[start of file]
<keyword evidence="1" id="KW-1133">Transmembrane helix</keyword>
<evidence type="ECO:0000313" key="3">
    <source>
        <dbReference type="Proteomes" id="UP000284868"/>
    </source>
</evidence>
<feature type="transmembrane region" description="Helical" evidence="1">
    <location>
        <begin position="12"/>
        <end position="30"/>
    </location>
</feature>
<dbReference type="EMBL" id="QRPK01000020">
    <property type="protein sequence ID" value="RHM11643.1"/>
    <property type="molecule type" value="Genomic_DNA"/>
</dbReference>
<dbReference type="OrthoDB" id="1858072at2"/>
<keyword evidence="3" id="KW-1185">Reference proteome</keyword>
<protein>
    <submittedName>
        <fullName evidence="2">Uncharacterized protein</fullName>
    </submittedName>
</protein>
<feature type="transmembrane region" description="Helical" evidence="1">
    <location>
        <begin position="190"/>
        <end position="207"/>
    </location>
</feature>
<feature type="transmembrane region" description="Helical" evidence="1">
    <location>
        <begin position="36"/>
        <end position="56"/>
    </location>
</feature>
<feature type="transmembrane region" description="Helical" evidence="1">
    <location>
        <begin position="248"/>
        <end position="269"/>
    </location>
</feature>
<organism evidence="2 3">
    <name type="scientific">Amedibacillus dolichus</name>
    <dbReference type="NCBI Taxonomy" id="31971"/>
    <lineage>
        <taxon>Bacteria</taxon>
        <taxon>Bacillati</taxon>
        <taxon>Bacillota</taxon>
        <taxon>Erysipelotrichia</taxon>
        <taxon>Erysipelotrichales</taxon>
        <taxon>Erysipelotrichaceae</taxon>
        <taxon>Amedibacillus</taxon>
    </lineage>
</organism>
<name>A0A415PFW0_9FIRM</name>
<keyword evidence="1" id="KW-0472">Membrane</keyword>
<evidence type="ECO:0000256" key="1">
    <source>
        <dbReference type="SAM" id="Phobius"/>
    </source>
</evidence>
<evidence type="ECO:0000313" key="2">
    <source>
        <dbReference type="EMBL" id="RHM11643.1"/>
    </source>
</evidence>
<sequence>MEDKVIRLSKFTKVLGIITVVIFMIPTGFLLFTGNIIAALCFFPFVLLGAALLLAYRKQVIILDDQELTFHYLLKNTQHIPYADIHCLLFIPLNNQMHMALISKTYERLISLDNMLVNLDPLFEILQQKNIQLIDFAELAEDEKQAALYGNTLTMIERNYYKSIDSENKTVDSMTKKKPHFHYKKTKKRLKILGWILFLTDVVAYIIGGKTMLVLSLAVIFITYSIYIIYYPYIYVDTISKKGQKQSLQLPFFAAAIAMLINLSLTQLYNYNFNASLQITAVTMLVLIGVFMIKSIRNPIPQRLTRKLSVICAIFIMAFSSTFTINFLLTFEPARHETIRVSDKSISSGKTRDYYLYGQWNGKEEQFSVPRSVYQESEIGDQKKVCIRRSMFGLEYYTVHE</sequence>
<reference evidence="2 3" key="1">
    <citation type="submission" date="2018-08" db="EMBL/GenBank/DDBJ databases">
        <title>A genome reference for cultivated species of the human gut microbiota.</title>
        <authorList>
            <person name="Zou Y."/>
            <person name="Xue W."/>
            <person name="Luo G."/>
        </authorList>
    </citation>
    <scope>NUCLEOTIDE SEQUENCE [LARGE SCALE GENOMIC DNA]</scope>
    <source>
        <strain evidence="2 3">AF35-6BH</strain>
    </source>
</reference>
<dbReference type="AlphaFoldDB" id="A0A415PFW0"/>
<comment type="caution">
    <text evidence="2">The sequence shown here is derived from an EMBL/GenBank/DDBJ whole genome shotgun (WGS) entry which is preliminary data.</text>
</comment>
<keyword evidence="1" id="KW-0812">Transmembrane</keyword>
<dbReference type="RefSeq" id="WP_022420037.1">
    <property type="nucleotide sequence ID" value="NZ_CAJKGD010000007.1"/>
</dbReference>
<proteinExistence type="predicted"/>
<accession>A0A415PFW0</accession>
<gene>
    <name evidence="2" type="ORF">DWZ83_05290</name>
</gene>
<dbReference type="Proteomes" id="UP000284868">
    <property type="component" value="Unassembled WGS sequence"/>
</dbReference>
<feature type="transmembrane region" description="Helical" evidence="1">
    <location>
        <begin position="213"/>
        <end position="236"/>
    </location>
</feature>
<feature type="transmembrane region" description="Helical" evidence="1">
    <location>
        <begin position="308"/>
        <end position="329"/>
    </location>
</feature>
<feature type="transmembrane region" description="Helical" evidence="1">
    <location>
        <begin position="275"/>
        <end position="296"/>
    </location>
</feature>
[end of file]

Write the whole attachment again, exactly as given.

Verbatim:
<keyword evidence="1" id="KW-1133">Transmembrane helix</keyword>
<evidence type="ECO:0000313" key="3">
    <source>
        <dbReference type="Proteomes" id="UP000284868"/>
    </source>
</evidence>
<feature type="transmembrane region" description="Helical" evidence="1">
    <location>
        <begin position="12"/>
        <end position="30"/>
    </location>
</feature>
<dbReference type="EMBL" id="QRPK01000020">
    <property type="protein sequence ID" value="RHM11643.1"/>
    <property type="molecule type" value="Genomic_DNA"/>
</dbReference>
<dbReference type="OrthoDB" id="1858072at2"/>
<keyword evidence="3" id="KW-1185">Reference proteome</keyword>
<protein>
    <submittedName>
        <fullName evidence="2">Uncharacterized protein</fullName>
    </submittedName>
</protein>
<feature type="transmembrane region" description="Helical" evidence="1">
    <location>
        <begin position="190"/>
        <end position="207"/>
    </location>
</feature>
<feature type="transmembrane region" description="Helical" evidence="1">
    <location>
        <begin position="36"/>
        <end position="56"/>
    </location>
</feature>
<feature type="transmembrane region" description="Helical" evidence="1">
    <location>
        <begin position="248"/>
        <end position="269"/>
    </location>
</feature>
<organism evidence="2 3">
    <name type="scientific">Amedibacillus dolichus</name>
    <dbReference type="NCBI Taxonomy" id="31971"/>
    <lineage>
        <taxon>Bacteria</taxon>
        <taxon>Bacillati</taxon>
        <taxon>Bacillota</taxon>
        <taxon>Erysipelotrichia</taxon>
        <taxon>Erysipelotrichales</taxon>
        <taxon>Erysipelotrichaceae</taxon>
        <taxon>Amedibacillus</taxon>
    </lineage>
</organism>
<name>A0A415PFW0_9FIRM</name>
<keyword evidence="1" id="KW-0472">Membrane</keyword>
<evidence type="ECO:0000256" key="1">
    <source>
        <dbReference type="SAM" id="Phobius"/>
    </source>
</evidence>
<evidence type="ECO:0000313" key="2">
    <source>
        <dbReference type="EMBL" id="RHM11643.1"/>
    </source>
</evidence>
<sequence>MEDKVIRLSKFTKVLGIITVVIFMIPTGFLLFTGNIIAALCFFPFVLLGAALLLAYRKQVIILDDQELTFHYLLKNTQHIPYADIHCLLFIPLNNQMHMALISKTYERLISLDNMLVNLDPLFEILQQKNIQLIDFAELAEDEKQAALYGNTLTMIERNYYKSIDSENKTVDSMTKKKPHFHYKKTKKRLKILGWILFLTDVVAYIIGGKTMLVLSLAVIFITYSIYIIYYPYIYVDTISKKGQKQSLQLPFFAAAIAMLINLSLTQLYNYNFNASLQITAVTMLVLIGVFMIKSIRNPIPQRLTRKLSVICAIFIMAFSSTFTINFLLTFEPARHETIRVSDKSISSGKTRDYYLYGQWNGKEEQFSVPRSVYQESEIGDQKKVCIRRSMFGLEYYTVHE</sequence>
<reference evidence="2 3" key="1">
    <citation type="submission" date="2018-08" db="EMBL/GenBank/DDBJ databases">
        <title>A genome reference for cultivated species of the human gut microbiota.</title>
        <authorList>
            <person name="Zou Y."/>
            <person name="Xue W."/>
            <person name="Luo G."/>
        </authorList>
    </citation>
    <scope>NUCLEOTIDE SEQUENCE [LARGE SCALE GENOMIC DNA]</scope>
    <source>
        <strain evidence="2 3">AF35-6BH</strain>
    </source>
</reference>
<dbReference type="AlphaFoldDB" id="A0A415PFW0"/>
<comment type="caution">
    <text evidence="2">The sequence shown here is derived from an EMBL/GenBank/DDBJ whole genome shotgun (WGS) entry which is preliminary data.</text>
</comment>
<keyword evidence="1" id="KW-0812">Transmembrane</keyword>
<dbReference type="RefSeq" id="WP_022420037.1">
    <property type="nucleotide sequence ID" value="NZ_CAJKGD010000007.1"/>
</dbReference>
<proteinExistence type="predicted"/>
<accession>A0A415PFW0</accession>
<gene>
    <name evidence="2" type="ORF">DWZ83_05290</name>
</gene>
<dbReference type="Proteomes" id="UP000284868">
    <property type="component" value="Unassembled WGS sequence"/>
</dbReference>
<feature type="transmembrane region" description="Helical" evidence="1">
    <location>
        <begin position="213"/>
        <end position="236"/>
    </location>
</feature>
<feature type="transmembrane region" description="Helical" evidence="1">
    <location>
        <begin position="308"/>
        <end position="329"/>
    </location>
</feature>
<feature type="transmembrane region" description="Helical" evidence="1">
    <location>
        <begin position="275"/>
        <end position="296"/>
    </location>
</feature>